Conservatives insist Vatican isn’t changing teaching on gays, divorced Catholics

By Josephine McKenna

VATICAN CITY - A day after signaling a warmer embrace of gays and lesbians and divorced Catholics, conservative cardinals hit back strongly Oct. 14, with one insisting that an abrupt about-face on Church teaching is “not what we are saying at all.”

After Monday’s release of a document with a softer tone on issues such as “welcoming homosexuals,” American Cardinal Raymond Burke and German Cardinal Gerhard Mueller complained the media was getting a biased view of the bishops’ debate.

“It seems to me that information is being manipulated in a way that gives comment to only one theory instead of faithfully reporting the various positions expressed,” Burke said in a full-page interview published in Italian by the conservative daily Il Foglio.

“This worries me very much because a significant number of bishops do not accept the ideas of an opening, but few (people) know that.”

In a separate interview published Oct. 14, Burke told the U.S. outlet Catholic World Report that the bishops “cannot accept” any changes because they are not based in Scripture or Church teaching.

Monday’s midpoint report was released as the nearly 200 bishops and lay delegates to the Synod on the Family called by Pope Francis broke into discussion groups.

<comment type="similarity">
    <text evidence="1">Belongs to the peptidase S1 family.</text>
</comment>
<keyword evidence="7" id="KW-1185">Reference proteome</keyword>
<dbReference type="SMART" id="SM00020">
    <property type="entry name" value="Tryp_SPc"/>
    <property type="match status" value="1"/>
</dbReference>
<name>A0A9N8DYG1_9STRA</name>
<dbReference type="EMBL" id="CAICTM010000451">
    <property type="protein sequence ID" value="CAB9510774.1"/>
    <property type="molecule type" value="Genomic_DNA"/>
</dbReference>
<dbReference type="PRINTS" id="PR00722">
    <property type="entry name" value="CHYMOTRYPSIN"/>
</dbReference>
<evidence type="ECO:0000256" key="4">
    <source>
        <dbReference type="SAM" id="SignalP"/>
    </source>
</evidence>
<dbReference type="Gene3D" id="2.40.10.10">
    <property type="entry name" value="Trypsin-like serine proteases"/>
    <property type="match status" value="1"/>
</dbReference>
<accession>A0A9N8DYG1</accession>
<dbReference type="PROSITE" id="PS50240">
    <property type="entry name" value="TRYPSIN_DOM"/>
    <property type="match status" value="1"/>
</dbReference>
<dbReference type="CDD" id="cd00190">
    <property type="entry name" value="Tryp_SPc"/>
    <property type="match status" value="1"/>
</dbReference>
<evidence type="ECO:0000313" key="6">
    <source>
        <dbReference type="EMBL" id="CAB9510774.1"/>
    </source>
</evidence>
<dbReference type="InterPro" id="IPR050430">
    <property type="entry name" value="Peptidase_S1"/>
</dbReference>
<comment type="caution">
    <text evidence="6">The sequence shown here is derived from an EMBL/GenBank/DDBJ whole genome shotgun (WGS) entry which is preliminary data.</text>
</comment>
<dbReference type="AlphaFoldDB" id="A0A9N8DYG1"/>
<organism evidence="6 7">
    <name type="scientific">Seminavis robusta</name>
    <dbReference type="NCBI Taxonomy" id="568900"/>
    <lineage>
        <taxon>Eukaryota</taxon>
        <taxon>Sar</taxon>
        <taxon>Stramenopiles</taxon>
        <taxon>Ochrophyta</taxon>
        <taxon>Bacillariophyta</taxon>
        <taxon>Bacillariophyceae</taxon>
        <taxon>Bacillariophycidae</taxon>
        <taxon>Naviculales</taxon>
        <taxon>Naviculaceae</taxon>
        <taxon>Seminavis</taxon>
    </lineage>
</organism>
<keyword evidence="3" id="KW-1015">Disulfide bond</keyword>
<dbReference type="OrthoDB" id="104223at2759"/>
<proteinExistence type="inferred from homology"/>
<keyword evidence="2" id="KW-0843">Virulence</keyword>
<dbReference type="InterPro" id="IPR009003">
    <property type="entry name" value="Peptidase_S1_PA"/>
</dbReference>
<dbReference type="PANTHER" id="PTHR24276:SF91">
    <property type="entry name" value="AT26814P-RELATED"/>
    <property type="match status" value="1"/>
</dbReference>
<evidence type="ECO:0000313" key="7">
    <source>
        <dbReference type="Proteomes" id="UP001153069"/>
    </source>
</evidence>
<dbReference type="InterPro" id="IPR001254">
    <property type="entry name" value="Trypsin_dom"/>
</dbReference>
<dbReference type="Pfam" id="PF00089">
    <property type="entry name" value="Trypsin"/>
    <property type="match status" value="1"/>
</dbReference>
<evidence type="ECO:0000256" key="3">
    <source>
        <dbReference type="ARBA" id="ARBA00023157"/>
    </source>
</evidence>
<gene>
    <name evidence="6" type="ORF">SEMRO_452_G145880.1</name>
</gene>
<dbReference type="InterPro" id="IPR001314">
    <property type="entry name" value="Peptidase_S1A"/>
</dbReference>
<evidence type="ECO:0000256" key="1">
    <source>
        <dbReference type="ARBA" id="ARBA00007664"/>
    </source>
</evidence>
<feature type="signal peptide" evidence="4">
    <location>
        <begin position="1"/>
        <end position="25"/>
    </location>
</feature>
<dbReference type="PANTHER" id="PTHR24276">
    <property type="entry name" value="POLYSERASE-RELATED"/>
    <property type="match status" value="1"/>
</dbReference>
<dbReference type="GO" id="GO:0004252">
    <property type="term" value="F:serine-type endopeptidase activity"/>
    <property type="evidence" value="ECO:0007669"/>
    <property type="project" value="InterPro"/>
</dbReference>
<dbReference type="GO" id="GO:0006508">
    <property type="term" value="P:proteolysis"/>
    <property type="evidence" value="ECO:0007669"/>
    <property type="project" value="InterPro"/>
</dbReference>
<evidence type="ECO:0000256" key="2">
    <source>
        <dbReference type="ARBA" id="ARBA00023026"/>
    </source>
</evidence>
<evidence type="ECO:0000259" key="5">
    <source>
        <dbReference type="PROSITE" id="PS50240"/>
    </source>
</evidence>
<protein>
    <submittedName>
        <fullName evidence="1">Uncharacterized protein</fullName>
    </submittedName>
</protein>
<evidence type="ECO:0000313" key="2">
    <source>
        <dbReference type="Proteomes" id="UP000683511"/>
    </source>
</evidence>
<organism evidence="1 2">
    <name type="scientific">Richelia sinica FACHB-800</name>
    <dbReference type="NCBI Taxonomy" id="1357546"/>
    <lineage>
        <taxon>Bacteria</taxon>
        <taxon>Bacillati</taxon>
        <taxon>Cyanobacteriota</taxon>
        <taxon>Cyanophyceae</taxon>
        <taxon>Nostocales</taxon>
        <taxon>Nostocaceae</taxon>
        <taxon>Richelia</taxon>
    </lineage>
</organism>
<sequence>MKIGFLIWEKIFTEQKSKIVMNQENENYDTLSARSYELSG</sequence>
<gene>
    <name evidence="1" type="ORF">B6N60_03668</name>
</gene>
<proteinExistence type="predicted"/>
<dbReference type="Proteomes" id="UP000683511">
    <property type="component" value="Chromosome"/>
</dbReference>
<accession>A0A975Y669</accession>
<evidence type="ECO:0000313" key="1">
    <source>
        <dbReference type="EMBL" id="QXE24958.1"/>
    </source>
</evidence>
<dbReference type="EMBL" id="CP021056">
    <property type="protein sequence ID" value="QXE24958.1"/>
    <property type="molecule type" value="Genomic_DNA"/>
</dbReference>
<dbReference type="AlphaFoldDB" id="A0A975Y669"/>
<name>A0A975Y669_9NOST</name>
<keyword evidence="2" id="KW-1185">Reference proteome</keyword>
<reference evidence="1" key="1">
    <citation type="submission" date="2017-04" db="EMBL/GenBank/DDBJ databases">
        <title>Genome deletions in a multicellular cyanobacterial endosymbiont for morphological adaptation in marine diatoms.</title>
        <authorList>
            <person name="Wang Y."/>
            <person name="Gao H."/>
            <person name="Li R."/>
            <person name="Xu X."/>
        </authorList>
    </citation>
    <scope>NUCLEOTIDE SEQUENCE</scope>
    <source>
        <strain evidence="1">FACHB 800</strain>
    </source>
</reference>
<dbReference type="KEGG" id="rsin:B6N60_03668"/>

The summary document, presented to the media by Hungarian Cardinal Peter Erdo, immediately provoked the fury of conservatives about how he and his colleagues were interpreting the spectrum of views aired on the Synod floor.

In what looked like strenuous damage control, Fr. Federico Lombardi, the Vatican’s chief spokesman, told a packed media conference Oct. 14 that this was a “working document, not a final document.”

South African Cardinal Wilfrid Napier told journalists the document had been misunderstood and that’s why it had caused “such an upset” among participants because the Synod had not yet ended.

“The message has gone out, it is not what we are saying at all,” Napier said of the media coverage. “Once it is out there there’s no way of retrieving it. It is not a true position. Whatever goes out after looks like damage control.”

Media reports claimed that the controversial summary document provoked 41 responses inside the Synod from bishops, including staunch conservatives like Burke, who heads the Vatican’s highest court, Mueller, the Vatican’s doctrine czar, and Australian Cardinal George Pell, the powerful finance minister.

“The phrasing may lead people to believe that the document reflects the views of the Synod,” Napier said. “We couldn’t have possibly agreed on it.”

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